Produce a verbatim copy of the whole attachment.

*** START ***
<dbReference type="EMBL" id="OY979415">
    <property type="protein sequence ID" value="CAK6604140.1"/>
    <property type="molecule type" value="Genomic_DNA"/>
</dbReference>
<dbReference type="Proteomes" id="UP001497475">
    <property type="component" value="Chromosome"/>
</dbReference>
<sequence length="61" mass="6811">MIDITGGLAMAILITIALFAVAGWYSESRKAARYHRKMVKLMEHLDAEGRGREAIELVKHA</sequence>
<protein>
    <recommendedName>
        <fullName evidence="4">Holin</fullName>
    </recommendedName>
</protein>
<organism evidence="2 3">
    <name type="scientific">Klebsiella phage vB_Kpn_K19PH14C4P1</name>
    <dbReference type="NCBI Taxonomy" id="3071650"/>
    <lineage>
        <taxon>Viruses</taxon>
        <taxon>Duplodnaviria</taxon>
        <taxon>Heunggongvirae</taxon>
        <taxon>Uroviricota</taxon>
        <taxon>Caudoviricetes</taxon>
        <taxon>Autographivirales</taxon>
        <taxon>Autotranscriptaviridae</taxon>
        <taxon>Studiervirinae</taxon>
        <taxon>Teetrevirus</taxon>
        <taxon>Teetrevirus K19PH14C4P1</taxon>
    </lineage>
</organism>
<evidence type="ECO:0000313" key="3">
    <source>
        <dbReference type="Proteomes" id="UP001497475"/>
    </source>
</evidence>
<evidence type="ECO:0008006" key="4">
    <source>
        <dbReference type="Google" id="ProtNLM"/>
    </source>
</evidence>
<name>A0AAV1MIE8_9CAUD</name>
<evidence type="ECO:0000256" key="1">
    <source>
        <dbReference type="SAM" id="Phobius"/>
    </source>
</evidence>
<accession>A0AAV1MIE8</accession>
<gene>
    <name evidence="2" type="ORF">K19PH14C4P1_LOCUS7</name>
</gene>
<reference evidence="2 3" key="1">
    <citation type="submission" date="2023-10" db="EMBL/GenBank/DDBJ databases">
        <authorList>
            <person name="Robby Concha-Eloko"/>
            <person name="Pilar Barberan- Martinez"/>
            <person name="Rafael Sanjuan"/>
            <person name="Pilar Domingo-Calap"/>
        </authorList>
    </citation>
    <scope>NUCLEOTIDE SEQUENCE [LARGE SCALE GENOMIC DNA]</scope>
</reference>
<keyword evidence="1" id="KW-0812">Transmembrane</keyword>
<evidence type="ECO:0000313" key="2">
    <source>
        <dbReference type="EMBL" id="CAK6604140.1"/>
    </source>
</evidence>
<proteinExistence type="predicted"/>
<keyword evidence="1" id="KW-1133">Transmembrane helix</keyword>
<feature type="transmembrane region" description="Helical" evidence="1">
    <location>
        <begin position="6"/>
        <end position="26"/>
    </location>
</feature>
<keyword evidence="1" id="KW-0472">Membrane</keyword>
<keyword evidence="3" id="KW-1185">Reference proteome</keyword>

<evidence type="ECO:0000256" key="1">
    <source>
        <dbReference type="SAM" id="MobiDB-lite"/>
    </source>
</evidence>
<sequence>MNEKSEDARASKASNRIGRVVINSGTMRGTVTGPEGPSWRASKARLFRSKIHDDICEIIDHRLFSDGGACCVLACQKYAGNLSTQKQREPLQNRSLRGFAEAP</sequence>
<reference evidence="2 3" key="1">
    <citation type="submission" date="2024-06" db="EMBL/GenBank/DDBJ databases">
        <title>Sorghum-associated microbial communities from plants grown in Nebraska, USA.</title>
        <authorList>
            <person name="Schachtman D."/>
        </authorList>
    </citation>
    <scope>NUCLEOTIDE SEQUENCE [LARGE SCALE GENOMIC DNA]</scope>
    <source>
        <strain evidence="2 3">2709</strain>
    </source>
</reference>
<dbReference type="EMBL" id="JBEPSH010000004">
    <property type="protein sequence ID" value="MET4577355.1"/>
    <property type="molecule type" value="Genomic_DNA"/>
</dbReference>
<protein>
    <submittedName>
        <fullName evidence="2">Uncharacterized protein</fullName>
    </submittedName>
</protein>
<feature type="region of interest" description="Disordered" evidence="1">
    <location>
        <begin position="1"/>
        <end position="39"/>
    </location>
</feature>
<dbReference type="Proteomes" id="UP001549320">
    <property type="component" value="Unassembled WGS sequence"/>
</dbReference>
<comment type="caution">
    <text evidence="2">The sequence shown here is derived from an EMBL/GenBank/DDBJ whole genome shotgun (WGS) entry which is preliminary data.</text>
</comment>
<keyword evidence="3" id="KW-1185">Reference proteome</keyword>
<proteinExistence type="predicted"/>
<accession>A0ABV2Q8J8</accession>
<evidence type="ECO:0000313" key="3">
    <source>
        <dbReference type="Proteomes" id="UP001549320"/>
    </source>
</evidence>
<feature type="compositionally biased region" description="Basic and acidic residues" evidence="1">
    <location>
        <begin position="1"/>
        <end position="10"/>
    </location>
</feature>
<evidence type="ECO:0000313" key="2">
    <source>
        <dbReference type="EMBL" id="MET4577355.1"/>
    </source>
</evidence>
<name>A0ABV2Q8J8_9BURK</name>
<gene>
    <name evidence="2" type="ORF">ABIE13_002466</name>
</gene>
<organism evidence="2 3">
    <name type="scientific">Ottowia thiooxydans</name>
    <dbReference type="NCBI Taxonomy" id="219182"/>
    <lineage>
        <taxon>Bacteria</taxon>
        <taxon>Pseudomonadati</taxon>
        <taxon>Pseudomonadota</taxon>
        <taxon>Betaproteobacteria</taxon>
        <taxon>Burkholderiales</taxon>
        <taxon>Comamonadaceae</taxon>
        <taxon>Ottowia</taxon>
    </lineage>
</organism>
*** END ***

<dbReference type="EMBL" id="OY979415">
    <property type="protein sequence ID" value="CAK6604140.1"/>
    <property type="molecule type" value="Genomic_DNA"/>
</dbReference>
<dbReference type="Proteomes" id="UP001497475">
    <property type="component" value="Chromosome"/>
</dbReference>
<sequence length="61" mass="6811">MIDITGGLAMAILITIALFAVAGWYSESRKAARYHRKMVKLMEHLDAEGRGREAIELVKHA</sequence>
<protein>
    <recommendedName>
        <fullName evidence="4">Holin</fullName>
    </recommendedName>
</protein>
<organism evidence="2 3">
    <name type="scientific">Klebsiella phage vB_Kpn_K19PH14C4P1</name>
    <dbReference type="NCBI Taxonomy" id="3071650"/>
    <lineage>
        <taxon>Viruses</taxon>
        <taxon>Duplodnaviria</taxon>
        <taxon>Heunggongvirae</taxon>
        <taxon>Uroviricota</taxon>
        <taxon>Caudoviricetes</taxon>
        <taxon>Autographivirales</taxon>
        <taxon>Autotranscriptaviridae</taxon>
        <taxon>Studiervirinae</taxon>
        <taxon>Teetrevirus</taxon>
        <taxon>Teetrevirus K19PH14C4P1</taxon>
    </lineage>
</organism>
<evidence type="ECO:0000313" key="3">
    <source>
        <dbReference type="Proteomes" id="UP001497475"/>
    </source>
</evidence>
<evidence type="ECO:0008006" key="4">
    <source>
        <dbReference type="Google" id="ProtNLM"/>
    </source>
</evidence>
<name>A0AAV1MIE8_9CAUD</name>
<evidence type="ECO:0000256" key="1">
    <source>
        <dbReference type="SAM" id="Phobius"/>
    </source>
</evidence>
<accession>A0AAV1MIE8</accession>
<gene>
    <name evidence="2" type="ORF">K19PH14C4P1_LOCUS7</name>
</gene>
<reference evidence="2 3" key="1">
    <citation type="submission" date="2023-10" db="EMBL/GenBank/DDBJ databases">
        <authorList>
            <person name="Robby Concha-Eloko"/>
            <person name="Pilar Barberan- Martinez"/>
            <person name="Rafael Sanjuan"/>
            <person name="Pilar Domingo-Calap"/>
        </authorList>
    </citation>
    <scope>NUCLEOTIDE SEQUENCE [LARGE SCALE GENOMIC DNA]</scope>
</reference>
<keyword evidence="1" id="KW-0812">Transmembrane</keyword>
<evidence type="ECO:0000313" key="2">
    <source>
        <dbReference type="EMBL" id="CAK6604140.1"/>
    </source>
</evidence>
<proteinExistence type="predicted"/>
<keyword evidence="1" id="KW-1133">Transmembrane helix</keyword>
<feature type="transmembrane region" description="Helical" evidence="1">
    <location>
        <begin position="6"/>
        <end position="26"/>
    </location>
</feature>
<keyword evidence="1" id="KW-0472">Membrane</keyword>
<keyword evidence="3" id="KW-1185">Reference proteome</keyword>

<evidence type="ECO:0000256" key="1">
    <source>
        <dbReference type="SAM" id="MobiDB-lite"/>
    </source>
</evidence>
<sequence>MNEKSEDARASKASNRIGRVVINSGTMRGTVTGPEGPSWRASKARLFRSKIHDDICEIIDHRLFSDGGACCVLACQKYAGNLSTQKQREPLQNRSLRGFAEAP</sequence>
<reference evidence="2 3" key="1">
    <citation type="submission" date="2024-06" db="EMBL/GenBank/DDBJ databases">
        <title>Sorghum-associated microbial communities from plants grown in Nebraska, USA.</title>
        <authorList>
            <person name="Schachtman D."/>
        </authorList>
    </citation>
    <scope>NUCLEOTIDE SEQUENCE [LARGE SCALE GENOMIC DNA]</scope>
    <source>
        <strain evidence="2 3">2709</strain>
    </source>
</reference>
<dbReference type="EMBL" id="JBEPSH010000004">
    <property type="protein sequence ID" value="MET4577355.1"/>
    <property type="molecule type" value="Genomic_DNA"/>
</dbReference>
<protein>
    <submittedName>
        <fullName evidence="2">Uncharacterized protein</fullName>
    </submittedName>
</protein>
<feature type="region of interest" description="Disordered" evidence="1">
    <location>
        <begin position="1"/>
        <end position="39"/>
    </location>
</feature>
<dbReference type="Proteomes" id="UP001549320">
    <property type="component" value="Unassembled WGS sequence"/>
</dbReference>
<comment type="caution">
    <text evidence="2">The sequence shown here is derived from an EMBL/GenBank/DDBJ whole genome shotgun (WGS) entry which is preliminary data.</text>
</comment>
<keyword evidence="3" id="KW-1185">Reference proteome</keyword>
<proteinExistence type="predicted"/>
<accession>A0ABV2Q8J8</accession>
<evidence type="ECO:0000313" key="3">
    <source>
        <dbReference type="Proteomes" id="UP001549320"/>
    </source>
</evidence>
<feature type="compositionally biased region" description="Basic and acidic residues" evidence="1">
    <location>
        <begin position="1"/>
        <end position="10"/>
    </location>
</feature>
<evidence type="ECO:0000313" key="2">
    <source>
        <dbReference type="EMBL" id="MET4577355.1"/>
    </source>
</evidence>
<name>A0ABV2Q8J8_9BURK</name>
<gene>
    <name evidence="2" type="ORF">ABIE13_002466</name>
</gene>
<organism evidence="2 3">
    <name type="scientific">Ottowia thiooxydans</name>
    <dbReference type="NCBI Taxonomy" id="219182"/>
    <lineage>
        <taxon>Bacteria</taxon>
        <taxon>Pseudomonadati</taxon>
        <taxon>Pseudomonadota</taxon>
        <taxon>Betaproteobacteria</taxon>
        <taxon>Burkholderiales</taxon>
        <taxon>Comamonadaceae</taxon>
        <taxon>Ottowia</taxon>
    </lineage>
</organism>